Intro to HyperText Transfer Protocol (HTTP)




HTTP defines a simple request-response language.

A web client establishes a connection with a web server by using HTTP.

HTTP defines how to correctly phrase the request and how the response should look like

HTTP does not define how the network connection is made or managed, nor how the information is actually transmitted; it is done by the lower-level protocols such as TCP/IP



The Client Request

An HTTP request consists of the following:

  1. The method, which must be one of a set of legal action
  2. The Universal Resource Identifier (URI), which is the name of the information request
  3. The protocol version
  4. Optional supplemental information

(The method is to be executed on the object named by the URI. Actually the web uses a subset of URI names, the Universal Resource Locator (URL))

This table shows a sample of valid HTTP methods:

Method Action
GET Return the object; that is, retrieve the information
HEAD Return only information about the object, such as how old it is, but not hte object itself
POST Send information to be stored on the server. Many servers do not allow information to be POSTed except as input to scripts
PUT Send a new copy of an existing object to the server. Many servers do not allow documents to be PUT.
DELETE Permanently delete the object. Like PUT, this method is not allowed by most servers
... etc ... ... etc ...


For example, to request the document /sinn/index.htm from, the web client will send the following request:

GET /sinn/index.htm HTTP/1.0
User-Agent: NCSA Mosaic for Windows 95/3.0
Accept: text/plain
Accept: text/html
Accept: application/postscript
Accept: image/gif

Header Field Description
User-Agent What kind of browser is making the request
If-Modified-Since Asks that the object be returned only if it is newer than the specified data. This saves the cost of retrieving a document that has already been acquired and has not changed
Accept The Mulitpurpose Internet Mail Extensions (MIME) types and formats of information that the browser is prepared to accept. This may save the cost of transferring documents that the client cannot or will not use. The client will then decode the data according to the rules of MIME. Please note that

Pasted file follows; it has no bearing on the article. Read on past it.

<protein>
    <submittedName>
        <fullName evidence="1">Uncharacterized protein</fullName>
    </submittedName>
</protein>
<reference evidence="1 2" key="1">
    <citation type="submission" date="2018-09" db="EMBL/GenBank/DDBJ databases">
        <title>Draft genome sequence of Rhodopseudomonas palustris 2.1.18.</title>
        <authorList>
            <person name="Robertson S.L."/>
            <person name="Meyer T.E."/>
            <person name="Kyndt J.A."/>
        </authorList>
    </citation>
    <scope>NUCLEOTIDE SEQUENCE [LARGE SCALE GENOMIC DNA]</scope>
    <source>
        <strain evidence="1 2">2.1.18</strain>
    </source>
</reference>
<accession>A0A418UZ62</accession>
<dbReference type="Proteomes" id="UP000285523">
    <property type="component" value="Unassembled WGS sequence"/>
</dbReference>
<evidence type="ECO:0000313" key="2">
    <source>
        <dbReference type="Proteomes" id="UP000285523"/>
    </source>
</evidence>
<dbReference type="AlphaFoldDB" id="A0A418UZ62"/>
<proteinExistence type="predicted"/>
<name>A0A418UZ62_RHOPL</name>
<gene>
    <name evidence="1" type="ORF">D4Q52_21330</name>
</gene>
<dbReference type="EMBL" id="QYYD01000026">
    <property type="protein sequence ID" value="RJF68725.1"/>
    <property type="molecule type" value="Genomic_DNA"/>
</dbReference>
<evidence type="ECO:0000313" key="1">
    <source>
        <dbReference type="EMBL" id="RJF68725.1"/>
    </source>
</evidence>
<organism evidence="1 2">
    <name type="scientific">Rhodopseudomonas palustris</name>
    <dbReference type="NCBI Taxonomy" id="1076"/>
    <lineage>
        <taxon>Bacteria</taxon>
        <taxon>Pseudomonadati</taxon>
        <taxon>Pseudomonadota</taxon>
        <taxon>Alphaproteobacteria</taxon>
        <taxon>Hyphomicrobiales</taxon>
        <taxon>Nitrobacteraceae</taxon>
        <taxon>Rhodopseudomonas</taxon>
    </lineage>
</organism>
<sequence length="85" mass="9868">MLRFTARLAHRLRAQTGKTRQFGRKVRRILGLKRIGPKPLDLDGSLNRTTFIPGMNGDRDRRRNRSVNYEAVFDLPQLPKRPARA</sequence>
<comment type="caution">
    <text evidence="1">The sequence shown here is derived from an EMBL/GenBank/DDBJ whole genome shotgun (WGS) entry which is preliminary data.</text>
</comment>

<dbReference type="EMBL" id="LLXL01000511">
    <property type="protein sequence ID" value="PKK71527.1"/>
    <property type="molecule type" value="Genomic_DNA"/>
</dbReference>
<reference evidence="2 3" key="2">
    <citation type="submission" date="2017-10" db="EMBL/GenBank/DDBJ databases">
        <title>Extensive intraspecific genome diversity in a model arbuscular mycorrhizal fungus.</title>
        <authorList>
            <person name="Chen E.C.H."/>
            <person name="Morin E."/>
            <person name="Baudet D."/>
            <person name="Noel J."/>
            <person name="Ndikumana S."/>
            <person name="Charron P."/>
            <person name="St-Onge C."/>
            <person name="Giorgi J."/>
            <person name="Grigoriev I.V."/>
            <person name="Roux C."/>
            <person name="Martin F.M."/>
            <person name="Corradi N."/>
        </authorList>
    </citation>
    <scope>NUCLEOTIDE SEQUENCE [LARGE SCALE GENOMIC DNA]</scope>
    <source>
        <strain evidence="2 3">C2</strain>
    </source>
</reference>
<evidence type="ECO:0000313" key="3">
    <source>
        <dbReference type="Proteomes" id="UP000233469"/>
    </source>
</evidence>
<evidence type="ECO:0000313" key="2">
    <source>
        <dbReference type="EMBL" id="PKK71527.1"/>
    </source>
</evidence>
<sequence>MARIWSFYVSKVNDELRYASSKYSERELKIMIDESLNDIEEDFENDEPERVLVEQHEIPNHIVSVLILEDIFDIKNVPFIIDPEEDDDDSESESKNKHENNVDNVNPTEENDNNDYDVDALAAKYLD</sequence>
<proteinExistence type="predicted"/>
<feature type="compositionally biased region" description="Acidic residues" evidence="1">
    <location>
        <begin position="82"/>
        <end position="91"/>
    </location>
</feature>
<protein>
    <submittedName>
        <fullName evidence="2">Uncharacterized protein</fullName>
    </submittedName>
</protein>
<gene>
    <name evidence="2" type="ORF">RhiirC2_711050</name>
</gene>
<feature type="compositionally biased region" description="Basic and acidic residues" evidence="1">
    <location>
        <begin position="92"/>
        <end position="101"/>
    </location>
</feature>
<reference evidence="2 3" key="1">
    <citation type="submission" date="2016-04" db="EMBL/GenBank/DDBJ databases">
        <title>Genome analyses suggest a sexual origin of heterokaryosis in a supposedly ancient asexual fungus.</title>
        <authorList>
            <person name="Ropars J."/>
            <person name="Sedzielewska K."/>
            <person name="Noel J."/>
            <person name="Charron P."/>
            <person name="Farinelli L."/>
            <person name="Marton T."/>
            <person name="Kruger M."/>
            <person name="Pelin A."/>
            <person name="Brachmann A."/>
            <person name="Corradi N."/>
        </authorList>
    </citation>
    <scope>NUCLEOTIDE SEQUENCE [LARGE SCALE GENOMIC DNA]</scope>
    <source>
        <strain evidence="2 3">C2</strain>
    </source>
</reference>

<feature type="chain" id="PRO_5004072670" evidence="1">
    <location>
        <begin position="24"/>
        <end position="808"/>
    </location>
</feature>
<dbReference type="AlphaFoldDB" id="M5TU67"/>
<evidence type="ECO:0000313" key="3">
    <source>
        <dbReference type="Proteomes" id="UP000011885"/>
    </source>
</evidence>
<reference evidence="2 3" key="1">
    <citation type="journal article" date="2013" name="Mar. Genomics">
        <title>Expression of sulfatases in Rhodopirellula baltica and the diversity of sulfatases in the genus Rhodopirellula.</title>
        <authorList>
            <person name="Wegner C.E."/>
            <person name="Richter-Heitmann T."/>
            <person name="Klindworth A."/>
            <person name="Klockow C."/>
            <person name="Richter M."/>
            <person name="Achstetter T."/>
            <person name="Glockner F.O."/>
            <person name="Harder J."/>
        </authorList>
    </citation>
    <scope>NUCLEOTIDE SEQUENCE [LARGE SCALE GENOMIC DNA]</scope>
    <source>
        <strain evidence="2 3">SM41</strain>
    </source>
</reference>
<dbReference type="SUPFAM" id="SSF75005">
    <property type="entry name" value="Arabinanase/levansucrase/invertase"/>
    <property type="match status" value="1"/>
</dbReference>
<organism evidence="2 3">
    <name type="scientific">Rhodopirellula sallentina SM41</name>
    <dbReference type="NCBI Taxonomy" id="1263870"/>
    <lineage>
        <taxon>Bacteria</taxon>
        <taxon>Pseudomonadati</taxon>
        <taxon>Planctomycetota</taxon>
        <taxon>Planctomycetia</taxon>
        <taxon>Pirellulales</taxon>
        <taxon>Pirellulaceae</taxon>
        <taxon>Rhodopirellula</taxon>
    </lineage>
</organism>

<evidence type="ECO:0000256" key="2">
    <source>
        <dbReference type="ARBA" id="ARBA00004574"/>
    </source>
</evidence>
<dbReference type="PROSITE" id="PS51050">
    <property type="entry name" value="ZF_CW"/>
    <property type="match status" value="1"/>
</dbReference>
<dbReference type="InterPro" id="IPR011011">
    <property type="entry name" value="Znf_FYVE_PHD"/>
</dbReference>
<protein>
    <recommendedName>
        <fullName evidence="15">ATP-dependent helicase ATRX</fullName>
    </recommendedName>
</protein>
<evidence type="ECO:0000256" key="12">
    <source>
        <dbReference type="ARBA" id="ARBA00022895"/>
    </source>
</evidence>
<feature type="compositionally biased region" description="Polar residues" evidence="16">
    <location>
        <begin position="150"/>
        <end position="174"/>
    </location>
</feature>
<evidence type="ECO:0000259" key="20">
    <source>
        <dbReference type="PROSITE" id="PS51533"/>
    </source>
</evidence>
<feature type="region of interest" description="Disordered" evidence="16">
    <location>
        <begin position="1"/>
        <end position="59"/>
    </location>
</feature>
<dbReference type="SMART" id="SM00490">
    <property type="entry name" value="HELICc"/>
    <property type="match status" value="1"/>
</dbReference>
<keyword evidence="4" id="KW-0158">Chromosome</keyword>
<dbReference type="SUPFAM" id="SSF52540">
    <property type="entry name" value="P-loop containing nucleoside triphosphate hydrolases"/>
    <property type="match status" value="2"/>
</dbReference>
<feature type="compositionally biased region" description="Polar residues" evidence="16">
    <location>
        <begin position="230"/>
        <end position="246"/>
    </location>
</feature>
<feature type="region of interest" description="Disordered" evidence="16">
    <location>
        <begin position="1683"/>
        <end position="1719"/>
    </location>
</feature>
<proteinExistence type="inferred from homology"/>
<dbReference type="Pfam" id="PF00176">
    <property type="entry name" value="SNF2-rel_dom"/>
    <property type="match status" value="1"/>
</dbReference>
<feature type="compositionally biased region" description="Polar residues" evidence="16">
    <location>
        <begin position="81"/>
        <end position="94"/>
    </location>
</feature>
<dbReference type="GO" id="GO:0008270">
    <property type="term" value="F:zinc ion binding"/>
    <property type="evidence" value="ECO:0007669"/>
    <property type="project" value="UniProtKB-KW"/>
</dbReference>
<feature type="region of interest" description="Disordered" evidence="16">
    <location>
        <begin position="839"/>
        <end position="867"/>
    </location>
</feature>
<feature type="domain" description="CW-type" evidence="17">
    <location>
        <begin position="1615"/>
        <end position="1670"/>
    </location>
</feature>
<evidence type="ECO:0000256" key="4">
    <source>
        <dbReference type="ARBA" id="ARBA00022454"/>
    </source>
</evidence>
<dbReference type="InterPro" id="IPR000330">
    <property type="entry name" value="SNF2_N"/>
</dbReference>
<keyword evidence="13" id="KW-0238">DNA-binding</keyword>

Accept: */*

could be used

Authorization User password or other authentication as required



The Server Response

An HTTP response consist of the following:

  1. A status line, which indicates the success or failure of the request
  2. A description of the information in the response. This is the metadata or metainformation
  3. The actual information requested

(The server replies to the request with a description of what is being returned, followed by the information requested)

The status line has the form:

HTTP-version Status-code Reason

Field Description
HTTP-version The version of the HTTP
Status-code Number indicates the result of the request
Reason A short phrase that explains what the number means
Metadata (Metainformation) Indicates to the browser what it must know to interpret and display the information


Selected HTTP status code

Code Reason Description
200 Document follows The request succeeded. The information requested follows.
301 Moved Permanently The document has moved to a new URL
302 Moved Temporarily The document has moved temporarily to a new URL
304 Not Modified The document has not been modified since the date specified in a GET request with if-modified-since.
404 Not Found The information could not be found or permission was denied. This error is returned if the requested URL does not exist or was misspelled
401 Unauthorized The information is restricted; please retry with proper authentication.
402 Payment Required The information requires paying a fee; please retry with proper payment (not used often)
403 Forbidden Access is forbidden
500 Server Error The server experienced an error


For example, the response for the /sinn/index.htm request might be the following:

HTTP/1.0 Status 200 Document follows
Server: NCSA/2.0
Date: Wed, 23 Jun, 1999 18:08:08 GMT
Content-type: text/html
Content-length: 5800
Last-modified: Tue, 22 Jun, 1999 12:00:00 GMT